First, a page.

Morgan Schneiderlin sat down with Everton's Official Matchday Programme to give a wide-ranging candid interview on his passion for football and family - and why he is a "happy man" with the Blues.
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I know my dad was proud of me and everything I did was for them, for my family, to provide for them.
It is 14 months since Morgan Schneiderlin went home to the tiny village of Zellwiller in France for his dad’s final days.
Albert Schneiderlin passed away on 12 September 2018 and four days later his son played for Everton against West Ham.
Morgan was replaced one minute before half-time.
“My dad was in a bad condition for a couple of years, so I knew it would happen one day” says Schneiderlin.
“I went back to France to spend his last days with him. His funeral was the following week [17 September, 24 hours after Everton’s meeting with West Ham].
“The manager told me he needed me for the game and that he believed in me. I jumped on a plane and played the match.
“I was drained. Drained mentally. Drained physically because I had not trained.
“But I tried. I gave my best.
“If the manager needed me, I would play. It is my job.
“After, I said to myself and my family, ‘Why did I play this game?’ Perhaps I shouldn’t have. But you live with no regret.”
Does Schneiderlin suspect his dad would have told him to play?
“Yes. That’s why I played.”
On the last day of Albert Schneiderlin’s life he learned he would have a grandson.
“I had the chance to talk to him the night before he passed away, face to face,” says Schneiderlin.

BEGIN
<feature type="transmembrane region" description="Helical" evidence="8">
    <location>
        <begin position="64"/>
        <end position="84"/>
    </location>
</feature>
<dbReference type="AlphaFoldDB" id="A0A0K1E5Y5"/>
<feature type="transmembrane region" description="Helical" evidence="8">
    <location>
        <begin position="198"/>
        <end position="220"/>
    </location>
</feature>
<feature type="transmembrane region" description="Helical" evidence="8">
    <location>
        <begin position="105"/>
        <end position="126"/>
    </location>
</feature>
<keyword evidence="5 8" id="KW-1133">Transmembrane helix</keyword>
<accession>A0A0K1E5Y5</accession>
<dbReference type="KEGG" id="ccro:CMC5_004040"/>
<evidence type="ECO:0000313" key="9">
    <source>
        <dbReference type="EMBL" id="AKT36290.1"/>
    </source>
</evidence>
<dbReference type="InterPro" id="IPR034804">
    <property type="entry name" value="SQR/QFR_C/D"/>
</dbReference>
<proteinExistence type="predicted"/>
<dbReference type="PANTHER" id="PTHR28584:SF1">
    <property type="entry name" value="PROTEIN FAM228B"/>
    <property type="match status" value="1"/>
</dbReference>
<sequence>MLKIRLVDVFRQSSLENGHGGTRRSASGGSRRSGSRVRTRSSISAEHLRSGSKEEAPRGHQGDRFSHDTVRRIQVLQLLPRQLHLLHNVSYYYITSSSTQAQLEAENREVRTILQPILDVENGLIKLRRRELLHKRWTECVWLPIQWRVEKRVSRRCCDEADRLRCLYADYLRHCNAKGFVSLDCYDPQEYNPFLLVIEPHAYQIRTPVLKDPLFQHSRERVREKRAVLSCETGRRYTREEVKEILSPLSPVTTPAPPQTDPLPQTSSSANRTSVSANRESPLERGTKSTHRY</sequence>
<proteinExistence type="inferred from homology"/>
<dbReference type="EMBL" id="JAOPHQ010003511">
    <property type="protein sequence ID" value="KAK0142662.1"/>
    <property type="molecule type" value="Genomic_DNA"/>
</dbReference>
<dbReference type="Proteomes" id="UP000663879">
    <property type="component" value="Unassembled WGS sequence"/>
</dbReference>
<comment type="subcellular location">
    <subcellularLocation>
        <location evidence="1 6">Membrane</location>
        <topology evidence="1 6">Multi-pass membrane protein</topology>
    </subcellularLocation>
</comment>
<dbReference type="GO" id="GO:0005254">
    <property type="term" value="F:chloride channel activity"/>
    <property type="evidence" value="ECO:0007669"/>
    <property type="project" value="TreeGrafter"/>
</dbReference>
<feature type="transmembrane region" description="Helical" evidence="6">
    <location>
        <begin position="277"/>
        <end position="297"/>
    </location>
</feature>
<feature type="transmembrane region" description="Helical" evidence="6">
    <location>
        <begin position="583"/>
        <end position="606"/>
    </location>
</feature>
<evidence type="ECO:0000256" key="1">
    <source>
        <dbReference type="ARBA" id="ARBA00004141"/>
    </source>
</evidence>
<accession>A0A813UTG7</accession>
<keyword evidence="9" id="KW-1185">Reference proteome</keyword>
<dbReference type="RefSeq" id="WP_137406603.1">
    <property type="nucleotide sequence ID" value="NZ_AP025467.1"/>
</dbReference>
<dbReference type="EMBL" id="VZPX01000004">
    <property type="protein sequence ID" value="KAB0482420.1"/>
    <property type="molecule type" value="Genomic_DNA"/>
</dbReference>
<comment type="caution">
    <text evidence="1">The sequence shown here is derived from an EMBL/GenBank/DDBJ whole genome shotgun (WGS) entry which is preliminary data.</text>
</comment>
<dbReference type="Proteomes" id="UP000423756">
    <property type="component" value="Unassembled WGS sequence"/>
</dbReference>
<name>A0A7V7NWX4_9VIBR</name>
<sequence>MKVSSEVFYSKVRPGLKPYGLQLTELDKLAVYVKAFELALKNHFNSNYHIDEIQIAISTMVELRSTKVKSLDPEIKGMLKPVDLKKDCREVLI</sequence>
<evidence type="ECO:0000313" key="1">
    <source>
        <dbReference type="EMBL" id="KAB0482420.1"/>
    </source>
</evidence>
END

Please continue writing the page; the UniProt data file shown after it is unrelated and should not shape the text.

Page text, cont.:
“We wanted to keep the sex of our baby secret.
“But I told him my baby would be a boy.”
Mae Schneiderlin was born on 10 October 2018.
“It was a blessing for that time,” says Schneiderlin. “My dad passed away, then I had my son.
“I wasn’t playing and I was sad about that – but maybe it was a blessing in disguise in that period.
“I could recharge my batteries and spend time with my wife [Camille] and son.
“Of course, I was sad my dad was not there. But he could not go through what he was going through anymore.
“That is what I am thinking. That he would be a relieved guy.
“To not be too sad. He is in a better place now.”
Morgan Schneiderlin mimics his dad’s exasperation. Five-year-old Morgan had been driving his parents up the wall, pleading to join a football club.
Zellwiller’s team had an age limit of six. Schneiderlin asked in the next village. “Too young,” he was told.
One of Albert’s friends mischievously alerted him to imminent trials being hosted by Ligue 1 Strasbourg, 55 minutes north given a good run on the Alsace region’s narrow, wearying roads.
“’It’s long, it’s long’,” protested Albert.
“But he took me, with my mum,” says Schneiderlin.